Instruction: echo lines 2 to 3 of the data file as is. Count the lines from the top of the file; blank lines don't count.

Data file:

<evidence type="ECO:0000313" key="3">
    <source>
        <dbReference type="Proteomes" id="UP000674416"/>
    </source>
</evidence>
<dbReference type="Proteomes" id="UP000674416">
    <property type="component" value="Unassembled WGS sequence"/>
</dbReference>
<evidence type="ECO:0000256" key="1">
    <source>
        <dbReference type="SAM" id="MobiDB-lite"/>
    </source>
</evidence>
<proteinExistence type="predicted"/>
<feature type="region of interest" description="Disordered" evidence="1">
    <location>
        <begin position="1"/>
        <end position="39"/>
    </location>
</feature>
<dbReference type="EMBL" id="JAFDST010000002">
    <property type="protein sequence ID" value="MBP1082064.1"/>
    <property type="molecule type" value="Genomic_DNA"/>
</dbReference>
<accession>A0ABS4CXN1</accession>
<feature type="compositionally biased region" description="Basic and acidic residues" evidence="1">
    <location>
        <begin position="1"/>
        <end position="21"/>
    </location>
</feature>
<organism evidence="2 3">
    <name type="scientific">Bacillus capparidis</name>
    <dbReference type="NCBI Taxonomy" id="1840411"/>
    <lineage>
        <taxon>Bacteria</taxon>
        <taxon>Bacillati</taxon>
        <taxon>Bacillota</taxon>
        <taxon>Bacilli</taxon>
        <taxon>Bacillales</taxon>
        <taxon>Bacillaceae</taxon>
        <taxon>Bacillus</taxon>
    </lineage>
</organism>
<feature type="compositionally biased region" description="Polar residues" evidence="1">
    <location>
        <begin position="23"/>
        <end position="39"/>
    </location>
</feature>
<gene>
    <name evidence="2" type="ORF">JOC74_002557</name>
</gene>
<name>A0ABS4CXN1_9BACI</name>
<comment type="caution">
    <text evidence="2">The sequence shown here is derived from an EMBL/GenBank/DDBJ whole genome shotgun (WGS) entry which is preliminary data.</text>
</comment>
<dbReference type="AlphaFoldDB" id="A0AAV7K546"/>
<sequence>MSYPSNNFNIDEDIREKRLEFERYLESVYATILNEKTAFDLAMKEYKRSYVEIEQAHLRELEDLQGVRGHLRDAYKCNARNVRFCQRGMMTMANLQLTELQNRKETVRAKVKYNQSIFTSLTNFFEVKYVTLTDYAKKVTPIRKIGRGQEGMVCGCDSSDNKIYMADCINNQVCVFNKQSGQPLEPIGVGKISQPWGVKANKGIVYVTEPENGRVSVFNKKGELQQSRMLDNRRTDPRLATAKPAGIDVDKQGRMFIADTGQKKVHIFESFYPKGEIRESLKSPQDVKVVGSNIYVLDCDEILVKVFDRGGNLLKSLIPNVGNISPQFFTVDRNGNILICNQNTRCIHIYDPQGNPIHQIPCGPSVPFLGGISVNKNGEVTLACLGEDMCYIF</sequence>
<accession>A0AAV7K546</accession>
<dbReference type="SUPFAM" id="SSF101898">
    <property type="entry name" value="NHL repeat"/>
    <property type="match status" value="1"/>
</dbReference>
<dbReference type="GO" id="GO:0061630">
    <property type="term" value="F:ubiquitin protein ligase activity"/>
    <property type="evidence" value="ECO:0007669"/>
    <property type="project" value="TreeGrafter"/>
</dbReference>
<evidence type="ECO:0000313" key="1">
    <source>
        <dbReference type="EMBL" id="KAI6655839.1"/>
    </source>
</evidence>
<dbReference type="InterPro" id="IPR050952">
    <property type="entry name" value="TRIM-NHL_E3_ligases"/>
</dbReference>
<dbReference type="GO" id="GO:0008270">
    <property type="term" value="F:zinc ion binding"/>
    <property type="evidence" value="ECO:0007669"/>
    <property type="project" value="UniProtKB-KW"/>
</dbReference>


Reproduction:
    <source>
        <dbReference type="Proteomes" id="UP000674416"/>